This new breed of Lower East Sider comes to enjoy a sense of urban authenticity in Manhattan. Of course, it's not authentic at all, but a kind of faux authenticity, pretend authenticity: the EV feels like it's hip, it imagines itself to be hip, it has lots of youth who style themselves as hip, but in reality, they are just children of wealth seeking $700 a month more hipness and urban pretend-authenticity than they would get in Queens. It's that measured thrill (the oxymoron is intended) they seek -- just enough for them to congratulate themselves for not living in a forgettable neighborhood like Kips Bay, but not too much to lose sleep over the noise of a late-night drum circle.
The mere suggestion of being arrested for a principle of justice arouses such unconscious fear that they respond with political condescension and smug personal disdain. Note how they fail to understand the OWS movement itself: they attribute to it whatever they disagree with, so that, conveniently, they can dismiss it, don't have to be bothered with it and don't have to confront its potential. It is, if you forgive another oxymoron, aggressive apathy. Call it proactive apathy, to use one of the redundant and useless epithets of their generation.
They read Grieve because reading some local foodie restaurant blog would show themselves in their mirror as exactly themselves, mere gentrifiers -- but Grieve is cool, Grieve is hip, Grieve is an insider, so they can feel insiders without ever getting inside anything in this place. That's who reads Grieve today. Bob Arihood died just in time. He'd have seen it as every good deed's punishment. Grieve has, no fault of his own, become the entertainment for the gawkers of authenticity.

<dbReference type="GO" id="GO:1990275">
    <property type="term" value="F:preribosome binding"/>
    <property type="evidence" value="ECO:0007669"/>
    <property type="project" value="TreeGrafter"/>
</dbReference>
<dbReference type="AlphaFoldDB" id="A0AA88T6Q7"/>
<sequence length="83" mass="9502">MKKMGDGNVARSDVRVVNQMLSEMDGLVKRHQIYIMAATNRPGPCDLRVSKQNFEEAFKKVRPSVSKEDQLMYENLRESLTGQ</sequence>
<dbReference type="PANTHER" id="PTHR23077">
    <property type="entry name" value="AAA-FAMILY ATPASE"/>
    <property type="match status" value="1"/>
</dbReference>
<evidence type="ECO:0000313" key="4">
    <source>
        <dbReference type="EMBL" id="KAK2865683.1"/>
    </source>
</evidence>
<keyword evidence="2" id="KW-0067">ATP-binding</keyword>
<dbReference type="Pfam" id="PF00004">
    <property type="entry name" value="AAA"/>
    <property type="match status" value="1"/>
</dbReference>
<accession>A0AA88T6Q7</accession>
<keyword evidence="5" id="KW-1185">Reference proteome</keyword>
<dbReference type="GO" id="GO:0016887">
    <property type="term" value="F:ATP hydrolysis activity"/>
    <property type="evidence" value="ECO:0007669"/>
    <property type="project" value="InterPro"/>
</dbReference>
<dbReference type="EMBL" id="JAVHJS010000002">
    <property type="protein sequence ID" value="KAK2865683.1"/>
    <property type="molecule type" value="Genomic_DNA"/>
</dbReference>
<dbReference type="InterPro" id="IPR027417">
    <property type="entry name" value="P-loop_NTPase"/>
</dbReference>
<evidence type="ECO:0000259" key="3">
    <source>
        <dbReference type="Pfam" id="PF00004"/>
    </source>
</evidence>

Grieve's readers consider themselves East Village old-timers if they've lived here for six years, long since gentrification settled in. They have no conception of the meaning of this once unique place, not a clue. It is beyond their capacity to imagine, let alone understand. They have lived all their lives with property values and social control. They have no sense of the freedom that follows property abandonment and its vacation of all ownership control, often described as anarchy. They are the children of entitlement. The great difference between the trustfund babies of the EV and the overeducated campers in Liberty Plaza is that the latter are unemployed and drowning in student-loan debt, while the former enjoy mixology at Death & Co.
The campers have been successful at keeping momentum and visibility by holding new events each day or so. The occupation of TSP sounds like a useful part of that program. I don't see it as unduly disruptive. If OWS has the potential to shift the balance of politics in this country, issues of local noise, garbage and crowding hardly seem worth mentioning in the broad narrative arc of history. Maybe we have become too accustomed to complaining about bars. But, seriously, barflies are not making history; they're just making noise. I mean, here is an opportunity to change the voice and profile of our polity, and the news media and the local residents are worried about noise? What happened to these poor rich people's values? What kind of sorry excuse are they for humanity? Are they so comfortable and jaded that they can't care about anything but their own comfort? Is this neighborhood truly no more to them than the latest ice cream parlor tasting? Is this what the LES has come to?